HPV and Cervical Cancer


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After our discussion of the Gardasil vaccine in class on Thursday, November 3, I could not stop thinking about how common it is for people to contract HPV. The statistics we heard about in class were absolutely appalling and disturbing to me. I thought of a lot of questions:

+Is HPV the main cause of cervical cancer? My hypothesis: the main cause of cervical cancer is HPV.

+Is HPV more common in women or men? I was a bit confused after class–I want to know which sex is more likely to have HPV and why. My hypothesis is that women are more likely to contract or have HPV. 

+How many strains of HPV does Gardasil protect against? I am unfamiliar with specific details about the Gardasil vaccine. 

According to a study  Journal of the National Cancer Institute, there are over twenty different strains of HPV that can cause cervical cancer. Gathered from over 22 countries, 1000 different cancerous specimens were tested, where 25 different cancer-causing strains of HPV were detected.

This is an observational study because HPV was not randomly allocated to participants; each of the people who sent in cancerous specimens already had HPV, and the scientists were examining causes.

HPV was found in 93% of the cancerous tumors and only the remaining 7% of cancerous tumors of the cervix did not contain some form of HPV. This is a number even higher than I was expecting. Different strains of HPV were more common in specific geographical locations, for example, HPV 45 was found mostly in Africa, according to the study. The study concludes by indicating that HPV is the leading cause of cervical cancer.

It is unlikely that this type of study suffers from the file drawer problem or the Texas sharpshooter problem.

According to  Epidemiology of Genital Human Papillomavirus Infection in the American Journal of Medicine, the risk of cervical cancer was 8.6/ 100,000 people between 1988 and 1992. HPV 16 seemed to cause cervical cancer the most. The FDA shows statistics that cervical cancer is among the most common cancers of women and is the cause of over two hundred thousand deaths annually. The FDA also states that, among sexually active Americans, HPV is the most common STI.

In that journal it was also found that the most likely people to be infected with HPV are (sexually active) women under 25 years of age.

According to Maura L. Gillison, MD, PhD , Oral HPV is actually more prevalent in males than females. Approximately 7% of males and approximately 3% of females in the study were found to have HPV. A study like this likely does not suffer from the Texas Sharpshooter Problem or the File Drawer Problem.

Gardasil is a vaccine that is supposed to protect against HPV. How many strains? And how effective is it?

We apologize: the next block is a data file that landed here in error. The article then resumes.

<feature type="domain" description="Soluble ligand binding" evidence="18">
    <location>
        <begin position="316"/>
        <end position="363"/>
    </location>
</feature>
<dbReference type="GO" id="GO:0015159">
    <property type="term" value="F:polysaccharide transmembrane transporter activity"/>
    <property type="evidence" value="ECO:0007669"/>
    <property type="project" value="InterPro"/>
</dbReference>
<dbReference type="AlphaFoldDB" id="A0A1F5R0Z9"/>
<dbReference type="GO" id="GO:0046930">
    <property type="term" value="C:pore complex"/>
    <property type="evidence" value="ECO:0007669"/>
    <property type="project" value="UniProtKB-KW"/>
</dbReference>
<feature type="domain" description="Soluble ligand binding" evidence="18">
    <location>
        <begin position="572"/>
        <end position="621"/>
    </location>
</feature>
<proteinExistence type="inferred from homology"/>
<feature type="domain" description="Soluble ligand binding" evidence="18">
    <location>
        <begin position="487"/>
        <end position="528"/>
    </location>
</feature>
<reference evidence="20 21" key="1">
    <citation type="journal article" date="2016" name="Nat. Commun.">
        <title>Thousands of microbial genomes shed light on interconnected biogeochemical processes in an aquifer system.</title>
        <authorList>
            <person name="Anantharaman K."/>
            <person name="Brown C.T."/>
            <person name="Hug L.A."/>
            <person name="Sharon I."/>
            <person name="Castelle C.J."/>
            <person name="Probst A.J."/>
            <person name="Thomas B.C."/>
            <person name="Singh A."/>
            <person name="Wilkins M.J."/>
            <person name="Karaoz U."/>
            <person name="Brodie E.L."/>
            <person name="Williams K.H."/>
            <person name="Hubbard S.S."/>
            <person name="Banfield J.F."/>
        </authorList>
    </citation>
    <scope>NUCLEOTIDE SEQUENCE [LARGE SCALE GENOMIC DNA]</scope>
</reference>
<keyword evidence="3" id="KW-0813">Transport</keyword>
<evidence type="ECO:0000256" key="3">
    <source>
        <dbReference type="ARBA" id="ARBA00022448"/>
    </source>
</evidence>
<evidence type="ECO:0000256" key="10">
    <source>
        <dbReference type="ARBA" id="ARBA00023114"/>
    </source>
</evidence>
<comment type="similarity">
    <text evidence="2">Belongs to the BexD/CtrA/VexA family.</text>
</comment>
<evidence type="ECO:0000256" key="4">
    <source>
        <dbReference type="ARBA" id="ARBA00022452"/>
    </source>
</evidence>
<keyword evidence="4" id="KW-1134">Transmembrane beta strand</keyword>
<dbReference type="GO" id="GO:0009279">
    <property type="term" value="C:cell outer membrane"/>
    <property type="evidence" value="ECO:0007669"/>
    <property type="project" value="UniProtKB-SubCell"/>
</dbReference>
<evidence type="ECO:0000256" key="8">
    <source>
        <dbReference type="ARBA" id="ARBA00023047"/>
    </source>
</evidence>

In the poll in class, we saw that approximately 60% of females had the vaccine (and the males of class seemed reluctant to respond for some reason).

The FDA article mentioned above states that Gardasil prevents HPV 16 and 18, and as seen in the journal study, HPV 16 is most likely to cause cervical cancer (70% of cervical cancers!). Gardasil also protects against two other strains that cause the most amount of genital warts (90%!). Gardasil only protects against these specific strains of HPV and does not prevent any other strains. So, people still can get different types of HPV and still get cervical cancer if they get the shots. However, it is definitely worth it, in my opinion, to get the Gardasil shot. The FDA discusses studies where about 100% of Gardasil-receivers were protected against symptoms of HPV including cervical-cancer-causing lesions and genital warts.

So, in conclusion, studies do indicate that HPV is the main cause of cervical cancer. And studies also show that Gardasil is effective. It is quite scary that so many people get infected with HPV in their lifetimes. It is so common, and it can have serious consequences.



1 thought on “HPV and Cervical Cancer

  1. Isaac Chandler Orndorff

    Very good article Molly! I really liked how you tried to link a lot of definitons and class discussions. HPV is something I never really worried about as a male. Likewise, as a young aged student I find myself thinking that nothing will ever happen to me. Obviously, as we learned in class, this is very likely to contract. My question is, did the studies find a high enough correlation that you can find causation? Or is it possible that we have another scenario with chance that is a false positive? Obviously, multiple studies have been shown this is linked, but the possibility still stands.

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